• Giles Peaker

      I don’t think there will be one catch-all ruling, no.

  2. stefan piechnik

    More background:
    50k charge brought down to 4k:

    Never ending improvements to fire safety:
    2018, two blocks:

    2019, three blocks:

    That is despite multiple assurances in past that blocks are safe

    IMHO, the only tiie the blocks were actually safe, was when they had brick and concreate envelope. Since then it just tweaking a freshly introduced problem.

    Externally, the cladding simply falls off the walls:

    Internally… well… just see the photographs:

    Council are not necessarily known for doing things right:

    but if it is somewhat different if this affects one’s own home, supposedly protected by Property Act 1925, section 62, through conveyance of the lease.


  3. Joe Bloggs

    Thanks for this, I am going through the same now.

    I do have a question, general not specific. What duty of care does the council owe once they enter into a leaseholder’s property? Is there a general catch all requirement or any specific duties? Does the council have to show that they will meet the duty of care, if such exists, prior to acces?

    If you have any cases pointing towards this question would be grateful.

    • Giles Peaker

      They don’t have to show you anything, and there is no specific duty of care. Obviously anything they do has to be carried out to a reasonable standard, and if damage caused by negligence, they are liable for it.

  4. Joe Bloggs

    I was hoping that there was a general duty of care to not only carry out the work to a reasonable standard, but also ensure that the work was carried out in such a way as to reduce problems.

    It is unfortunate that rights seem to be retrospectively protected, insofar as you have a cause of action after the fact, but no protection prior to the damage that you know will be caused.

    • Giles Peaker

      This is not a duty of care. And I don’t understand what you mean by carried out in such a way as to reduce problems. Any disruption should be no more than is reasonably necessary.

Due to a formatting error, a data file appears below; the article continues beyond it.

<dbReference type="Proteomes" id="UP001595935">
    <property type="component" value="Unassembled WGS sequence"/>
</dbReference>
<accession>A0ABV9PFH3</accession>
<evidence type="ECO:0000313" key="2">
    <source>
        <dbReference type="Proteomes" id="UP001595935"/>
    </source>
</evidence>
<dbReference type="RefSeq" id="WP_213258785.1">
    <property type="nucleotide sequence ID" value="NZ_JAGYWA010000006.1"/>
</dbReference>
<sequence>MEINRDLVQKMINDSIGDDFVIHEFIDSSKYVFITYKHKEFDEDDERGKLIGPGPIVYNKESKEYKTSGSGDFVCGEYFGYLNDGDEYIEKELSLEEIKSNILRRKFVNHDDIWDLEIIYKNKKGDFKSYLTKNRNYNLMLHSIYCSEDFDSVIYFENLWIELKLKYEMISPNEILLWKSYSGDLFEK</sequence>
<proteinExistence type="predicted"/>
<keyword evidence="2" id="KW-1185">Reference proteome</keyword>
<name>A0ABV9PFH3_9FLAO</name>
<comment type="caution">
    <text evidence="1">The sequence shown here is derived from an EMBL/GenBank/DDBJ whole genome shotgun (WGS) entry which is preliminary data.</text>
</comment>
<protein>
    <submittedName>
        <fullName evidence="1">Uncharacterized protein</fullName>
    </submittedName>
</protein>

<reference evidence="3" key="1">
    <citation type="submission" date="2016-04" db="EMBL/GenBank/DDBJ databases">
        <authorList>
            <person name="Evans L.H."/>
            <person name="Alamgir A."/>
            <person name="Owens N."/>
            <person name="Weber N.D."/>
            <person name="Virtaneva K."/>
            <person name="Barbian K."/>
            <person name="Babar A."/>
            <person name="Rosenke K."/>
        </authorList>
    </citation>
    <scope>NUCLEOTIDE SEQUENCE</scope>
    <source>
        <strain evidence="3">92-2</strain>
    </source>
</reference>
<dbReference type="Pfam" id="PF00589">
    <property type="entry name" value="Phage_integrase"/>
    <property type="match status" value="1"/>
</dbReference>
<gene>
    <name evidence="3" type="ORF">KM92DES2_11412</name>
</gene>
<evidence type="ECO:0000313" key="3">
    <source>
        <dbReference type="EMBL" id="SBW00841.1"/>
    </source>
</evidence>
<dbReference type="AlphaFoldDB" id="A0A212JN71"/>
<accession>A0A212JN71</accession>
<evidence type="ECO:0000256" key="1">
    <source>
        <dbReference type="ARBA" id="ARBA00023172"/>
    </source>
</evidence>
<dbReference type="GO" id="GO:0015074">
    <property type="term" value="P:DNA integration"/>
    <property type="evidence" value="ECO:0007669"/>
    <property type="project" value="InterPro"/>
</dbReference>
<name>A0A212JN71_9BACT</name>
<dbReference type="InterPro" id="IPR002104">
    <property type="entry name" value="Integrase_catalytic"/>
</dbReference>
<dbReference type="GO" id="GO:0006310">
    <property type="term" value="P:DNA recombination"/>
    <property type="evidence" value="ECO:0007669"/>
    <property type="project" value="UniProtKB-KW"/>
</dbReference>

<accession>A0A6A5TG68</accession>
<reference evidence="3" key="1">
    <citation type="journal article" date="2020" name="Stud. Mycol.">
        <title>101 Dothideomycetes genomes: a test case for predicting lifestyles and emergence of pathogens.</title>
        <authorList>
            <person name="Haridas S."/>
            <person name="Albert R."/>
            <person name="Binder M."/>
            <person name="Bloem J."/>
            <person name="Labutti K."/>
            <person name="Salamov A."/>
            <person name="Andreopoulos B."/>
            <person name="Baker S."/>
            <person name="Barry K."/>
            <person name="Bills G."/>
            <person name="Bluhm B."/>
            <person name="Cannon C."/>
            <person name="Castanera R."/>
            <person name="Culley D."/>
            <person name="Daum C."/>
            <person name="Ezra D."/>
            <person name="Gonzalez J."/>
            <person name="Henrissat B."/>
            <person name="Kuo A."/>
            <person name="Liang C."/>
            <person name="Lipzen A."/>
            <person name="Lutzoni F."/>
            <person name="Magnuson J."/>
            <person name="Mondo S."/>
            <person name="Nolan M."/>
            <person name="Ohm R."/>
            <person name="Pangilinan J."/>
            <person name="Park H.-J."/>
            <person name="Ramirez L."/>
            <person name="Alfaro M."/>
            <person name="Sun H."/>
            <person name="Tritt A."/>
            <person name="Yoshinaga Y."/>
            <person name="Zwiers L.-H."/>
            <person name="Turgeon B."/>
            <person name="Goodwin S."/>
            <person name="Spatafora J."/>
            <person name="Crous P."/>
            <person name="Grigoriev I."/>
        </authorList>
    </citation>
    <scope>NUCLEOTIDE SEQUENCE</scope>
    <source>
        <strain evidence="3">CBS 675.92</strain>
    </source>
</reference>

If you are talking about what works are to be done, that depends entirely on lease obligations and the nature of the works.

  5. Joe Bloggs

    “Any disruption should be no more than is reasonably necessary.” – Would that not be a duty of care to carry out the work in a way that is no more disruptive than is reasonably necessary?

    That is the point I am trying to reach, I am not concerned about the actual work, I am concerned about cost cutting shortcuts being taken in relation to preparation – that will cause more disruption ‘than is reasonably necessary’ and what protections I might be able to find?

    I am just worried that this is going to be a reactive protection, oh you can sue after the fact, well I would rather they were not disruptive in my home in the first place.

    • Giles Peaker

      No, it is not a ‘duty of care’ – that has a particular meaning for tort claims.

      There is nothing much you can do in advance.

  6. Joe Bloggs

    From my old law school days, I remember a case of Liverpool. The one where rubbish had built up, and the tenants stopped paying rent, and the courts set out that two wrongs don’t make a right….but didn’t they set out a duty of care on the council to keep the building clean?

    Why does that duty of care stop when building work begins?

    I have to go and look it up – perhaps I can find it on Bailli and maybe it is more restrictive than the general principle that I remember from a decade ago.

    • Giles Peaker

      Please stop using ‘duty of care’ – it doesn’t mean what you think it means.

      If you are referring to Liverpool CC v Irwin 1976, that implied an obligation on the landlord into a tenancy agreement that the common parts would be kept in repair. But it depends on what is specified in any lease. Assuming that there is such an obligation, it doesn’t end when building work begins.

      • Joe Bloggs

        It means exactly what I think it means, what I am trying to do is find a duty of care which I can then use as a shield against the contractors actions – rather than waiting for the actions to happen, present the duty and therefore the consequences of the breach of that duty; as a means of enforcing appropriate behaviour.

        • Giles Peaker

          No it doesn’t mean what you think it means – the Liverpool case was about an implied contractual term, not a ‘duty of care’.

          It is fairly straight forward law that if the contractors negligently cause damage to your property, then they will be liable for it. You are not going to get any more than that.

  7. Joe Bloggs

    Ok found it, so it was an implied term to take reasonable care to maintain common parts. Though I wonder whether such an implied term would exist to maintain internal property when undertaking work…but I suppose, that would fall to negligence in any event should any damage be caused.

  8. Joe Bloggs

    Let me explain why I am looking Giles, because it is far stronger to go to a party and say, this is your duty, this is how the courts interpret it, this is how you are failing that duty, and this is the consequence of failing.

    That may cause a change of behaviour.